The writing is on the wall for ads based on real-time bidding in the EU – and maybe everywhere
Privacy News Online noted back in February a growing disquiet at the huge amounts of personal information that sites like Facebook and Google routinely gather about us, and how it is used for personalized advertising. Of particular concern is real-time bidding (RTB), which sees often extremely private information sent out to hundreds of potential advertisers, with no control over what they do with it. A formal complaint has been submitted to the data protection authorities in the UK and in Ireland, asking them to investigate the use of real-time bidding systems by Google and other adtech companies. The UK’s Information Commissioner’s Office (ICO) has just published an adtech update report, following extensive discussions on the subject with stakeholders:
We have focused on RTB due to its complexity, the risks it poses and the low level of data protection maturity we’ve found through some of our initial engagement. Whilst we accept that RTB is an innovative means of advertisement delivery, our view is that, in its current form, it presents a number of challenges to good data protection practices.
Although couched in restrained language, the preliminary results of the ICO’s investigation don’t look good for the online advertising industry:
Our work has highlighted the lack of maturity of some market participants, and the ongoing commercial incentives to associate personal data with bid requests. We do not think these issues will be addressed without intervention. We are therefore planning a measured and iterative approach, so that we act decisively and transparently, but also in ways in which we can observe the market’s reaction and adapt our approach accordingly.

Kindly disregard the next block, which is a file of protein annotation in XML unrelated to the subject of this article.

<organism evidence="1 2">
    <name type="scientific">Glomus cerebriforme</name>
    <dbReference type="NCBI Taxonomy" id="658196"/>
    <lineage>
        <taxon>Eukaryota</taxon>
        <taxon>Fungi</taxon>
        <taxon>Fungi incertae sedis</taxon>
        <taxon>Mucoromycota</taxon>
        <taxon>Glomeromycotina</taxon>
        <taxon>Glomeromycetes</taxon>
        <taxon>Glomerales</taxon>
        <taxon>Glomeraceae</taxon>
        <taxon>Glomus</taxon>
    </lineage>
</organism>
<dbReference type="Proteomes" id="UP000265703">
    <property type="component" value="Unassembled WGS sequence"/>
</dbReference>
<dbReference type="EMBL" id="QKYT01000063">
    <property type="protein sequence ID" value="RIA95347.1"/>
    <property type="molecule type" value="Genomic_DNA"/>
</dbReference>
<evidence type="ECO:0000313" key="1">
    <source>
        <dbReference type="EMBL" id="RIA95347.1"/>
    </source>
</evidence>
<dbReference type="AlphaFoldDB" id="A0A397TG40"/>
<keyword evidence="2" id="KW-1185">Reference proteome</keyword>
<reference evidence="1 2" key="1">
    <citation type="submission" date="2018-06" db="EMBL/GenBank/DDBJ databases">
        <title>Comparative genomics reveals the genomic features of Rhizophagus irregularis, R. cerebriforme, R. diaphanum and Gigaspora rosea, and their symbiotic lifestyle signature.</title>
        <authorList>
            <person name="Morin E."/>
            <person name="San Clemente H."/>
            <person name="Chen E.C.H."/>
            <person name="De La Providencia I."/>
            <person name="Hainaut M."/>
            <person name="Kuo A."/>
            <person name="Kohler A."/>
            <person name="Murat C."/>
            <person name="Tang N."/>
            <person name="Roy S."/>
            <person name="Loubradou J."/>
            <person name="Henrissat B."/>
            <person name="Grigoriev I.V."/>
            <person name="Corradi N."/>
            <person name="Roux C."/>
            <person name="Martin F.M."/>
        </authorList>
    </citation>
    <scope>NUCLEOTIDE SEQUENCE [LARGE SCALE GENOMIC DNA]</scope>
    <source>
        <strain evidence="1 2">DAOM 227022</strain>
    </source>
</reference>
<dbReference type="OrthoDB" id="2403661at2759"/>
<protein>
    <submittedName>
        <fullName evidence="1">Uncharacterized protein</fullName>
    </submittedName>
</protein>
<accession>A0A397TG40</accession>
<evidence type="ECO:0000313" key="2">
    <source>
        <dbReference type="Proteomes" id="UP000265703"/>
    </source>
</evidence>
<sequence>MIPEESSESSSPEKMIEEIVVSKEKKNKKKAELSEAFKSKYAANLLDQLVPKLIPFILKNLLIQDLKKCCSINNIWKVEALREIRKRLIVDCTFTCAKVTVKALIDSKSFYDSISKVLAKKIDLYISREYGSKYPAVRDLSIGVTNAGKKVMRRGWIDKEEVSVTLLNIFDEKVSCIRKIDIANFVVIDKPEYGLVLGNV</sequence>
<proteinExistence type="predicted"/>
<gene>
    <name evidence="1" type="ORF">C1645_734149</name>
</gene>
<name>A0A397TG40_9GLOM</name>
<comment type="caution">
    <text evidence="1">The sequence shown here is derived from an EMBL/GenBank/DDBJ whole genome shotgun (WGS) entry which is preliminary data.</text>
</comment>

Section 3 of the 25-page report spells out the problems the ICO has found with the RTB approach. A key one is that it involves what the EU’s GDPR calls “special category data”. This is more sensitive than “ordinary” or non-special category personal data, and includes things like racial or ethnic origin, political opinions, religious or philosophical beliefs, and data concerning health and sexual orientation. As a result, it can only be processed by companies, including adtech companies, with explicit consent from the people affected. This is almost never sought when it comes to RTB advertising, so the ICO is effectively saying advertising that currently uses this special category data is illegal under the GDPR. The report warns:
Consent mechanisms must be appropriate for the processing of special category data. Market participants must therefore modify existing consent mechanisms to collect explicit consent, or they should not process this data at all.
The report highlights several other serious problems with today’s RTB process, and implies that unless the industry sorts itself out quickly, the ICO will intervene – and start handing out GDPR fines. The ICO is just one country’s data protection authority, but it is likely that other European nations that have adopted the GDPR will take a similarly dim view of real-time bidding. The European civil liberties organisation Liberties has filed complaints across Europe to call the attention of national data protection offices to the risks of the behavioral advertising industry, and is encouraging EU citizens to do the same.